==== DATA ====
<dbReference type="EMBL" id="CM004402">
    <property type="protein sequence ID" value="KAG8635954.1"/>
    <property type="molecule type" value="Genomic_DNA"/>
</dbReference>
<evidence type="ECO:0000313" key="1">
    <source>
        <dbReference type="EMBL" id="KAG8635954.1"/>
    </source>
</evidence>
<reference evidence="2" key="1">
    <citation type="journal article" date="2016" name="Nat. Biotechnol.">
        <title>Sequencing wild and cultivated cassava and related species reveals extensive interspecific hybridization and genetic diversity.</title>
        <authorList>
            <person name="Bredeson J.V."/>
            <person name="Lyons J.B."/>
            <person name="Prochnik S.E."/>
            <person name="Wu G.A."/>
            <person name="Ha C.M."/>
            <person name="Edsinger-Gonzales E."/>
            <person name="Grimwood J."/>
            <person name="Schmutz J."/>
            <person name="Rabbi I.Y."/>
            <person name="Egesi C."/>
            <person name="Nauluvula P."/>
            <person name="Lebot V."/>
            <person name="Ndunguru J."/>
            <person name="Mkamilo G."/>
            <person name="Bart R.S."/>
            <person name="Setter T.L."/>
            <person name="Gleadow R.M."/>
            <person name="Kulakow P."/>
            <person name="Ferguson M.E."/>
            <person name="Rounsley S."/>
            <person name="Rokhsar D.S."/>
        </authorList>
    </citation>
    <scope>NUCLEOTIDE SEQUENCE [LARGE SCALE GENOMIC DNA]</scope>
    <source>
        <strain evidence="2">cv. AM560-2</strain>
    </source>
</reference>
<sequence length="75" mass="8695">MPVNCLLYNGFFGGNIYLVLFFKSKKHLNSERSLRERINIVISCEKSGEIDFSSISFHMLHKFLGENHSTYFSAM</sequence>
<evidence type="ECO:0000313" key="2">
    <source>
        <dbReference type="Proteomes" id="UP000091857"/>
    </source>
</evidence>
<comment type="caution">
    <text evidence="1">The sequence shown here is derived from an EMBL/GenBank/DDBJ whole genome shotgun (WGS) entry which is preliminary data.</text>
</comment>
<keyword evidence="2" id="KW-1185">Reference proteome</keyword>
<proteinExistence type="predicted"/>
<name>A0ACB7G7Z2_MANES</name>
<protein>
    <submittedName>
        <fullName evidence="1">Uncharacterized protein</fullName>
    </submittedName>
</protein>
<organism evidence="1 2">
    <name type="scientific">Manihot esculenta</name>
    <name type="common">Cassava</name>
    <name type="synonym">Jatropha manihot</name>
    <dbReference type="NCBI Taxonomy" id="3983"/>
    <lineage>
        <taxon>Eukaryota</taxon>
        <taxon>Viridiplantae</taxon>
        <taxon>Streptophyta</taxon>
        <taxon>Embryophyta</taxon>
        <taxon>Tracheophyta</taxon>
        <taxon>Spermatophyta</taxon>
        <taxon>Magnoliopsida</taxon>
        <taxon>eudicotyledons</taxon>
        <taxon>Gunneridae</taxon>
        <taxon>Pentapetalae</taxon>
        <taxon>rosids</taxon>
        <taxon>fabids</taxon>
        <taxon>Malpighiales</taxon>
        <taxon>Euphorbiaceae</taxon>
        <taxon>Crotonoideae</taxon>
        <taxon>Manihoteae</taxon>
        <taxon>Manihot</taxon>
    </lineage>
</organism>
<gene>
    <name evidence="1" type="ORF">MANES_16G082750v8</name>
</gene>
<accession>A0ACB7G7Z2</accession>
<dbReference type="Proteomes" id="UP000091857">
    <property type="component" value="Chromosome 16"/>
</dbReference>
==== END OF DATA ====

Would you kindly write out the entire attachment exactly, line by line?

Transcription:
<dbReference type="EMBL" id="CM004402">
    <property type="protein sequence ID" value="KAG8635954.1"/>
    <property type="molecule type" value="Genomic_DNA"/>
</dbReference>
<evidence type="ECO:0000313" key="1">
    <source>
        <dbReference type="EMBL" id="KAG8635954.1"/>
    </source>
</evidence>
<reference evidence="2" key="1">
    <citation type="journal article" date="2016" name="Nat. Biotechnol.">
        <title>Sequencing wild and cultivated cassava and related species reveals extensive interspecific hybridization and genetic diversity.</title>
        <authorList>
            <person name="Bredeson J.V."/>
            <person name="Lyons J.B."/>
            <person name="Prochnik S.E."/>
            <person name="Wu G.A."/>
            <person name="Ha C.M."/>
            <person name="Edsinger-Gonzales E."/>
            <person name="Grimwood J."/>
            <person name="Schmutz J."/>
            <person name="Rabbi I.Y."/>
            <person name="Egesi C."/>
            <person name="Nauluvula P."/>
            <person name="Lebot V."/>
            <person name="Ndunguru J."/>
            <person name="Mkamilo G."/>
            <person name="Bart R.S."/>
            <person name="Setter T.L."/>
            <person name="Gleadow R.M."/>
            <person name="Kulakow P."/>
            <person name="Ferguson M.E."/>
            <person name="Rounsley S."/>
            <person name="Rokhsar D.S."/>
        </authorList>
    </citation>
    <scope>NUCLEOTIDE SEQUENCE [LARGE SCALE GENOMIC DNA]</scope>
    <source>
        <strain evidence="2">cv. AM560-2</strain>
    </source>
</reference>
<sequence length="75" mass="8695">MPVNCLLYNGFFGGNIYLVLFFKSKKHLNSERSLRERINIVISCEKSGEIDFSSISFHMLHKFLGENHSTYFSAM</sequence>
<evidence type="ECO:0000313" key="2">
    <source>
        <dbReference type="Proteomes" id="UP000091857"/>
    </source>
</evidence>
<comment type="caution">
    <text evidence="1">The sequence shown here is derived from an EMBL/GenBank/DDBJ whole genome shotgun (WGS) entry which is preliminary data.</text>
</comment>
<keyword evidence="2" id="KW-1185">Reference proteome</keyword>
<proteinExistence type="predicted"/>
<name>A0ACB7G7Z2_MANES</name>
<protein>
    <submittedName>
        <fullName evidence="1">Uncharacterized protein</fullName>
    </submittedName>
</protein>
<organism evidence="1 2">
    <name type="scientific">Manihot esculenta</name>
    <name type="common">Cassava</name>
    <name type="synonym">Jatropha manihot</name>
    <dbReference type="NCBI Taxonomy" id="3983"/>
    <lineage>
        <taxon>Eukaryota</taxon>
        <taxon>Viridiplantae</taxon>
        <taxon>Streptophyta</taxon>
        <taxon>Embryophyta</taxon>
        <taxon>Tracheophyta</taxon>
        <taxon>Spermatophyta</taxon>
        <taxon>Magnoliopsida</taxon>
        <taxon>eudicotyledons</taxon>
        <taxon>Gunneridae</taxon>
        <taxon>Pentapetalae</taxon>
        <taxon>rosids</taxon>
        <taxon>fabids</taxon>
        <taxon>Malpighiales</taxon>
        <taxon>Euphorbiaceae</taxon>
        <taxon>Crotonoideae</taxon>
        <taxon>Manihoteae</taxon>
        <taxon>Manihot</taxon>
    </lineage>
</organism>
<gene>
    <name evidence="1" type="ORF">MANES_16G082750v8</name>
</gene>
<accession>A0ACB7G7Z2</accession>
<dbReference type="Proteomes" id="UP000091857">
    <property type="component" value="Chromosome 16"/>
</dbReference>